Image by Jerry Coli from Pixabay

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  1. Eric Diller

    Great article, however, it is not quite true that local governments have no other options other than property taxes. There are several opportunities for local governments to fund infrastructure that do not require changes to legislation by the province of BC. Here is a list:

    Special Assessment districts (SA)
    Impact fees / Negotiated exactions
    Leasing of Air rights above community assets
    transit station or stadium (etc..) naming rights
    Joint development of community assets such as city halls/ fire departments
    Parking fees
    Sharing existing DCCs with other departments
    Zoning based amenity contributions
    Sharing revenues from cash in lieu of reduced off-street parking requirements

    The last one, sharing revenues from cash in lieu of reduced off-street parking requirements, is not so great since any automobile infrastructure tends to work to spread our communities out, thereby requiring more infrastructure. Auto infrastructure is also expensive and generates relatively low returns on investment.

    A much better way of raising funds for local governments is for local governments to abolish parking minimums and institute parking maximums. Directly copied from the LGA:

    Off-street parking and loading space requirements
    525 (1) A local government may, by bylaw, do the following:

    Notice that it says “may”. this means that it is not a requirement of local government to have off street parking and loading space requirements, otherwise known as parking minimums. A local government could do something like the following:

    Keep the same numbers as with parking minimums. For example: Residential dwelling, apartment—-1.0 per unit but instead charge the following amounts for the number of parking spaces per number of units in the land use…..
    Between 0– 30% of total units, no charge
    Between 31% – 60% of total units, $1000/ parking space above 30% of max.
    Between 61% – 90% of total units, $5000/ parking space above 60% of max.
    Between 91% – 100% of total units, $10,000 / parking space above 90% of max.
    Greater than 100% of total units, $25,000 / parking space / year

    The advantage of parking maximums over minimums is that they can be ratcheted down over time, resulting in more walkable, cycle-able communities that are more conducive to public transit, contributing to fewer GHGs. This also gives developers of land the freedom to choose how many parking spaces they think they can get money for and provides the local government with much needed income.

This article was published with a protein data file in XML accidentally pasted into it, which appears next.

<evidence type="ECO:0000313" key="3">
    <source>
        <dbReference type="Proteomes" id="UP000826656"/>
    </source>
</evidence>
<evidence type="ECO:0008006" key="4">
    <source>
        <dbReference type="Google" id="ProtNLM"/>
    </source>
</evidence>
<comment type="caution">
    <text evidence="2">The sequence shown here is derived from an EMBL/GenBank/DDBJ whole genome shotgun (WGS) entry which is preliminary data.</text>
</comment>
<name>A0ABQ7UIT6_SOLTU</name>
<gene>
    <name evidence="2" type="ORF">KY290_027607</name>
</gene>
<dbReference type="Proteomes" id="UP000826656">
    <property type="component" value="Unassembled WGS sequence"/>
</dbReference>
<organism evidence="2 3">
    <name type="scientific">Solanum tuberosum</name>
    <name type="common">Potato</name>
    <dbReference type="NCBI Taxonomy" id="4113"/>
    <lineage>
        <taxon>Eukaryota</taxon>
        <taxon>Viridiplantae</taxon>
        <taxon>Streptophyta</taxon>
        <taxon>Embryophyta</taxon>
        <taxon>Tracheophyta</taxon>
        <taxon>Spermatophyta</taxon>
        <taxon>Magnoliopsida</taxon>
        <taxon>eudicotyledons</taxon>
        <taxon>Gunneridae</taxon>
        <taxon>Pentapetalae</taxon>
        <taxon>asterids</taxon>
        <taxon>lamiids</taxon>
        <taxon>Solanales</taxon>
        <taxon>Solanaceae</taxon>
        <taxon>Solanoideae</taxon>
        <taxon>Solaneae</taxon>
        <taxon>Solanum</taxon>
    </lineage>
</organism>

Additionally, in Kansas City, in the US, voters in the city in 2012 voted to approve the creation of a Transportation Development District (TDD) and were able to raise roughly $63 million out of $102 million for a street car system in their downtown. In January 2020, they voted to extend the system and expand the TDD. In addition to a local sales tax, not permitted in BC, the TDD specially assessed the following categories of properties the following amounts:

    48¢ for each $100 of assessed value for commercial property, within the TDD

    70¢ for each $100 for residential property,

    $1.04 for each $100 for property owned by the city.

    40¢ for each $100 for property exempt from property taxes, such as religious, educational, or charitable property.

    A supplemental special assessment on surface pay parking lots not garages and not free parking lots of $54.75 per space per year, within the TDD.


    • Adam Olsen

      Thank you Eric. You are correct to point out that there are a number of other revenue streams that I fail to detail in this post. However, these revenue streams in many cases are cost-recovery or close to it, are not consistent across communities. That said I certainly appreciate you raising them.

  2. Amanda Griesbach

    Underfunding of local governments and their programs, especially on the Southern Gulf Island is almost laughable, if it didn’t have such a huge negative impact. Our local trust council wants to bring forward programs to deal with climate change, but they can’t because of this systematic lack of funding. Our little islands need more money at the local level.

  3. Mark Fisher

    Good article which identifies the need to look at how residential services are funded. Two things are missing however, 2 things the RDBN continues to work on …

    1. Resource Benefit Alliance (RBA). The Province needs to provide the Northwest with a fair share agreement similar to other parts of the province. It is the local government that must deal with the waste, social and health impacts, as well as infrastructure demands of industrial projects … yet the projects do not pay property taxes for these services. This must change. Last year at UBCM Premier Horgan committed to funding the RBA… yet we have yet to sign an agreement. This must also change.

    2. Third Party Service Providers. While this article and many conversations talk about local government… RDBN is always reminding other levels of government that Regional Districts operate under different legislation than Municipalities… and about the important roll Third Party Service Providers play in rural life. Be it rural community halls providing space and programs related to arts, culture, recreation, be it informal associations providing clean water systems or emergency services to rural residents, or be non profit clubs providing social services or recreation… these people and organizations often do not qualify for financial support like they would if they were municipal owned … yet in the rural areas they are key to providing essential services, as well as building community. They must be recognized, not forced to bureaucratize, but recognized as a legitimate partner and supported in any new framework and in any funding agreements. We will continue to push for this.